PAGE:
12 MARCH 1932, Page 36


Fugue. By Olive Moore. (Jarrolds. 7s. 6d.)

House for Sale. By Elissa Landi. (Chatto and Windus. 7e. 6d.) IT is very good for a conservative reviewer (like myself) to be brought up against a novel which is not written in the traditional manner. Such a book throws him back upon his own resources ; and, unlike the ordinary reader, he must make up his mind about it quickly. He may not sit upon the hedge. For this reason, a work which is unusual in form is almost sure to be underrated or overrated. The reviewer will either be put off by its initial difficulty, or else, thinking he has conquered it, he will include the author in his self-congratuistion. The restaurant wediseover „foe ourselves is always a very good restaurant. Not that Miss Olive Moore needs discovery. The discriminating have discovered her long ago, and her second novel makes me wish that I had read Spleen, since then, perhaps, I might have been among them.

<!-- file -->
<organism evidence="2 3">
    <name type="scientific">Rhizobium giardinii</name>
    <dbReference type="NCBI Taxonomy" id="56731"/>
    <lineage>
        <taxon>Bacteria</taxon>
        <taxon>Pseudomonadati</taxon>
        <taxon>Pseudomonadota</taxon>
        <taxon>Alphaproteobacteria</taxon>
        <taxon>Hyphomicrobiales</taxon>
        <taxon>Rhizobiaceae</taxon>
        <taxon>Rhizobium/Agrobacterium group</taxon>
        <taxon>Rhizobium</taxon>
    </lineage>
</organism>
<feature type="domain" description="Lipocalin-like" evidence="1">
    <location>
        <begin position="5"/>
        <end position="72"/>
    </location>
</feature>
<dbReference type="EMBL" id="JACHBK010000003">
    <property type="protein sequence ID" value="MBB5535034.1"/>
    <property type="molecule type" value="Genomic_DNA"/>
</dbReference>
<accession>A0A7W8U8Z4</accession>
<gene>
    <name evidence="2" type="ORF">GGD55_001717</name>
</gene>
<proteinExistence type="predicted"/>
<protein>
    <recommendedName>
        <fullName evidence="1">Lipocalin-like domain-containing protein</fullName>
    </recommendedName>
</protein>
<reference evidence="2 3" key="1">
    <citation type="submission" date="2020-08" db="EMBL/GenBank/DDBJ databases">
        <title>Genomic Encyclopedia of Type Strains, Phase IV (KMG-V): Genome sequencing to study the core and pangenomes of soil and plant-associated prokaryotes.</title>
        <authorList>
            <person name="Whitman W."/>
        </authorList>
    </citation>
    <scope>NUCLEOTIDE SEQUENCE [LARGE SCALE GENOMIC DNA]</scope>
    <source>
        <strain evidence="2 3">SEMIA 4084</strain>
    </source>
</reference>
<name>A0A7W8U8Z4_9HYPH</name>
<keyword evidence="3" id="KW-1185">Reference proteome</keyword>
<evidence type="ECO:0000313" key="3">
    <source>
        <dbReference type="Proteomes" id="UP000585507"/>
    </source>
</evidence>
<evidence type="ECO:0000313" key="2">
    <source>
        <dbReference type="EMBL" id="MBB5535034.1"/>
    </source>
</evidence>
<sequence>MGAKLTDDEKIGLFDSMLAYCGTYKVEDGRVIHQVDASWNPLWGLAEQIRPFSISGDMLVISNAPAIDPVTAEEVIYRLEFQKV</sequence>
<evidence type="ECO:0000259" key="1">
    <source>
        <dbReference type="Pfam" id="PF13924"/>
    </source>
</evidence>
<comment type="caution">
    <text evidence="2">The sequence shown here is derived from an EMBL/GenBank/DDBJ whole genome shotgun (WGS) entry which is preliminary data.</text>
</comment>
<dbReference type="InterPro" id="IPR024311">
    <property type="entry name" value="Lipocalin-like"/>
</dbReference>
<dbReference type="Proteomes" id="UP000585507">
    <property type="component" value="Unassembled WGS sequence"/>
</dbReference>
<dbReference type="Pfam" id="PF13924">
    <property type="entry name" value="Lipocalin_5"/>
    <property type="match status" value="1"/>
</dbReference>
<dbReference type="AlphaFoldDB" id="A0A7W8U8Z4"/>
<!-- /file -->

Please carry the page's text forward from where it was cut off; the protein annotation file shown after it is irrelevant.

Now, however, I will make up for lost time. Fugue is a very remarkable performance. It it written in sections, each roughly of chapter length, and each divided into sub- sections which vary in length from a couple of pages to a line or so. Its principal theme is-the emotions and thoughts of Lavinia Resule, who has had a child by one man, and is going to have one by another. She is by profession a society gossip-writer, and has a very poor opinion of her calling, being an exceedingly intelligent and well-educated young woman. It is the perpetual war of Lavinia's heart against Lavinia's head, of which she is an interested and usually a humorous spectator, that gives her her peculiar charm. L avinia belongs to .a type often seen to-day, the woman Possessed of a genius for life and longing for an activity which will give her the chance to spend and offer all she has, who can find no adequate response from men or from the world : and so declines to the second-rate. If this has a sentimental sound, I hasten to say that there is nothing sentimental about Miss Moore's portrait of her heroine. Lavinia is the real thing, observed with extraordinary subtlety and set clown with extraordinary skill. The men with whom she is surrounded are equally well observed and described, although far less attention is given to them : witty men, clever men, perceptive men. brutal men, but none of them worth Lavinia's little linger. There is a great deal of mockery in Miss Moore's book,: but she mocks because she believes, not because' she disbelieves. She has an ahnost terrifying acquaintance with modern life. She shrinks from nothing, and spares nothing. Fugue cannot hope for wide popularity, for it has no " story " and there is in it.a strong streak of the morbid,: but readers alto are not afraid of good writing and who can stand up to the impact, ofa brilliant mind will do well to make Miss Moore's _ requaintance. I do not think they will want to lose it.